I have a great mom. Not only because she raised me with love and an unswerving moral compass in a place where salmon skeletons and zinnia stalks make our shadowy backbones in the late summer sun. Not just because when I proposed last November going to a Joe Hill centennial concert in a boxcar in the scrub brush down an unmarked road hours from home surrounded by pierced and tattooed anarchist hobos protected by canine body guards around dusk, she was in with both feet. Not least because she is taking her health into her own hands now and working to strengthen her body in hopes of avoiding surgery.
The latest evidence that my mom is great came in the form of a phone call earlier this month that made me cry from a spontaneous kind of joy that bubbled up in me like a cold, clean spring. That’s another thing I inherited from Sue (and her father before that) – the ability to cry a river in its entire profile, whether from happiness or sorrow. “Happy Birthday!” piped the voice on the other end of the phone. Confused silence on my end. “But it’s not my birthday yet, not even close!” I protested. “I know,” Sue said. “But I just got your birthday present!” she burst out. I was worried.
This might be a good time to interrupt my narrative and explain that I can be funny about gifts, especially those given under the weight of expectation. Not ha-ha funny, but ungenerous in my reactions, a poor faker and a person who usually wishes to avoid getting gifts. Even from my family, who know me better than anyone. You see, unless you know me well enough to know what I would actually want (and many of those closest to me haven’t the foggiest), I’d rather not be given any material thing that I will need to feign interest in, invent a use for, find a space to store, forget about and later weed out of my life. My favorite gifts are usually time with the people I love and appreciate, who make a point to show up, in person, on the phone or in the mailbox, bearing good food and drinks and stories.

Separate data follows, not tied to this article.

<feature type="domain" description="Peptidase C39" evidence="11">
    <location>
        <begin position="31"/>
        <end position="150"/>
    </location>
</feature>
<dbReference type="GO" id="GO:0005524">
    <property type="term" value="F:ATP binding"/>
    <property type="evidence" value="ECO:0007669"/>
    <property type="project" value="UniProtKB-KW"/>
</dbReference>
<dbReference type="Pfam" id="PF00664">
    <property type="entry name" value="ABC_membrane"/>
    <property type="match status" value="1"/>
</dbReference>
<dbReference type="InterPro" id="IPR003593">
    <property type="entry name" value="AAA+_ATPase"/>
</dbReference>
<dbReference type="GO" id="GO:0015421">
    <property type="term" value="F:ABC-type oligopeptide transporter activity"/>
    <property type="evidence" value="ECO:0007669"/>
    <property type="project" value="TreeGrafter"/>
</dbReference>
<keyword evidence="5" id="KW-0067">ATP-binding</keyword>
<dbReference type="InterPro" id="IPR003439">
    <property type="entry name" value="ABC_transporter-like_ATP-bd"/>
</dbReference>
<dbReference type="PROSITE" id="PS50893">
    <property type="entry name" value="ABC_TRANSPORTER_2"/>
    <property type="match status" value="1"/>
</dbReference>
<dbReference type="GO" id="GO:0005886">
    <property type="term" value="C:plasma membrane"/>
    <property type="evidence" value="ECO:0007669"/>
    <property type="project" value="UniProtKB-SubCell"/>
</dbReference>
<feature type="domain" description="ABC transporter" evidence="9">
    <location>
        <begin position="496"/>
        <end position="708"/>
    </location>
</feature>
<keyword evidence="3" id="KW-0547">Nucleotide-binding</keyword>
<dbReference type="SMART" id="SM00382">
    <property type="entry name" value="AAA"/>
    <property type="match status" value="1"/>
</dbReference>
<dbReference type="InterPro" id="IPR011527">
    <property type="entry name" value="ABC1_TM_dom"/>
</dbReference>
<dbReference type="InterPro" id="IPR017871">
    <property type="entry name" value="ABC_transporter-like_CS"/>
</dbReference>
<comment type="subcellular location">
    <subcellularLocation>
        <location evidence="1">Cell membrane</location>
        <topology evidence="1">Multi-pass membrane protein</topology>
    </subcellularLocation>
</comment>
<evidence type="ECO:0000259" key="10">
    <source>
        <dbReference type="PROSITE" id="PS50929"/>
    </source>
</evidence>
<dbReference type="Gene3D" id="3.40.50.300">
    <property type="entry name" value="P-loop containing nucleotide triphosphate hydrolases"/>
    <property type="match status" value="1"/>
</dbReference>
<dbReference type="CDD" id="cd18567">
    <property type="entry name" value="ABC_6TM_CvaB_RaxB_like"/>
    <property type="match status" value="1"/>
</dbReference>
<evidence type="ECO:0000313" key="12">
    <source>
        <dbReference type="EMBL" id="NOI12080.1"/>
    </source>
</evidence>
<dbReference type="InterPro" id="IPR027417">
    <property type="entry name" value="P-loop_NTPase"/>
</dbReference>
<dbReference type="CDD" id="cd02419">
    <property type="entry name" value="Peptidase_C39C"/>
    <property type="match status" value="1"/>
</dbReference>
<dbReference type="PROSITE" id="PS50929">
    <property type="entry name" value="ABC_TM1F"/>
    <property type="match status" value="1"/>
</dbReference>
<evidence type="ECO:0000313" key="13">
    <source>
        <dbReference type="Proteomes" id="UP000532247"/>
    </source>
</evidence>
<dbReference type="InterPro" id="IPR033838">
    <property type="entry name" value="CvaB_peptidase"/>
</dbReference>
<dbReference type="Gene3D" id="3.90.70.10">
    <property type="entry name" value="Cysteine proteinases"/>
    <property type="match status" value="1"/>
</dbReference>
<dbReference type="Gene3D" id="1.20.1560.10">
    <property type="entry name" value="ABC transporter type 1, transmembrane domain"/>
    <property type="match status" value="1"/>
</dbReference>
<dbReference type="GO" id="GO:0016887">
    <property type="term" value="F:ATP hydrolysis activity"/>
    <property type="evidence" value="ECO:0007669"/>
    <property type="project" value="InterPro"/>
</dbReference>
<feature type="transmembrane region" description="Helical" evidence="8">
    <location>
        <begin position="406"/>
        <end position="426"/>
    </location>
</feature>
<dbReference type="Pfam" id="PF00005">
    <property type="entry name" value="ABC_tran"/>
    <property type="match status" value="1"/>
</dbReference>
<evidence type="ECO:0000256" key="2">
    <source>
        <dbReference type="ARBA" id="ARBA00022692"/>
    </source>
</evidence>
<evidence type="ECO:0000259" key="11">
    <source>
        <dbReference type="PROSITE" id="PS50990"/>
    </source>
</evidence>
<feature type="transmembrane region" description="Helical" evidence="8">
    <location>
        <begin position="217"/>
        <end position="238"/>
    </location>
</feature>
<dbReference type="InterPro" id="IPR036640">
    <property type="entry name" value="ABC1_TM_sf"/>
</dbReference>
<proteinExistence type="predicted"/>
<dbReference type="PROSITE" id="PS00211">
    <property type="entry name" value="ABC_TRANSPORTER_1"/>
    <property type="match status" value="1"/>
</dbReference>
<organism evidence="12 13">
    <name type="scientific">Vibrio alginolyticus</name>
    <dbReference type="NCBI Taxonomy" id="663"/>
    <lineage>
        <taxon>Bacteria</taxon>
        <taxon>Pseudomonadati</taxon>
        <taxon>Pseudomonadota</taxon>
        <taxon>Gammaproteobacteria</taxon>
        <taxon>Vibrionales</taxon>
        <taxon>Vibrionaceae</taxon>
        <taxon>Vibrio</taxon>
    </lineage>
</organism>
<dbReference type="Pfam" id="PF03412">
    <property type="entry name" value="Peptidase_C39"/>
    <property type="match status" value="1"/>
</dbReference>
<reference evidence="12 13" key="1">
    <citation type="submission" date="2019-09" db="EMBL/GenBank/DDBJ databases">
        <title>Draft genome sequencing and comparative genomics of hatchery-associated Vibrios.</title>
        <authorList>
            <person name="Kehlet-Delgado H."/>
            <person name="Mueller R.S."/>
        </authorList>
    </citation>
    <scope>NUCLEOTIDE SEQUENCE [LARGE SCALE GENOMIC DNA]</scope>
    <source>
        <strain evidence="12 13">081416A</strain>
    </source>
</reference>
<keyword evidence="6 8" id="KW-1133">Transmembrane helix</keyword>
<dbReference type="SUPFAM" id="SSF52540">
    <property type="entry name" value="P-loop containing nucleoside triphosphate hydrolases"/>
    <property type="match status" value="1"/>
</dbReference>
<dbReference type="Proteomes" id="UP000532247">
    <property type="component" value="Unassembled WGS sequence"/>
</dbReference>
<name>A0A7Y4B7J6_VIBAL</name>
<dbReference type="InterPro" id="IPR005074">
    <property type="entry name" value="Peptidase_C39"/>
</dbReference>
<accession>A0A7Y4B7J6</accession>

This gift from my mom is a brilliant illustration of what happens when someone knows me well enough to bypass the discomfort factor and override my general aversion to senseless accumulation of stuff – one that must be stored in three garages. “A complete set of Gourmet magazines!” she nearly shouted “From the 1980s to the early 2000s!” Hydraulics and boils and holes of tears flooded in and caught me in a happy eddy near the bottom of the rapid.
A dear friend and neighbor up our winding, country road has gifted me a subscription to Bon Appetite magazine for several years now. It’s another rare and sweet example of a value-added gift in my life, as it helps me to show up for my friends and family with good food, drink and stories. If I could, I’d trade it in for a Gourmet magazine subscription, as I prefer the simple approach in Gourmet to the busy and often ridiculous Bon Appetite style, by contrast (though it is almost always intriguing in its own chaotic, over-the-top way.) For whatever reason, however, the publisher of the two magazines chose to discontinue Gourmet and carry on with Bon Appetite. Like many of the things that bite me in my life, capitalism seems to be behind it. Sue and I had lamented this exchange of a foodie gold standard for a superficial, flashy fools gold of cooking, apparently enough times that she knew just what to get me.
In any case, I was overwhelmed with gratitude, partly for the decades of food files that came to me via my mama’s newfound fascination with Craig’s List, but more so to be understood and loved so well by someone. And I’m honored to get a chance to love her back for as long as this life lets me. Anyways, what are birthdays for if not appreciating our mothers?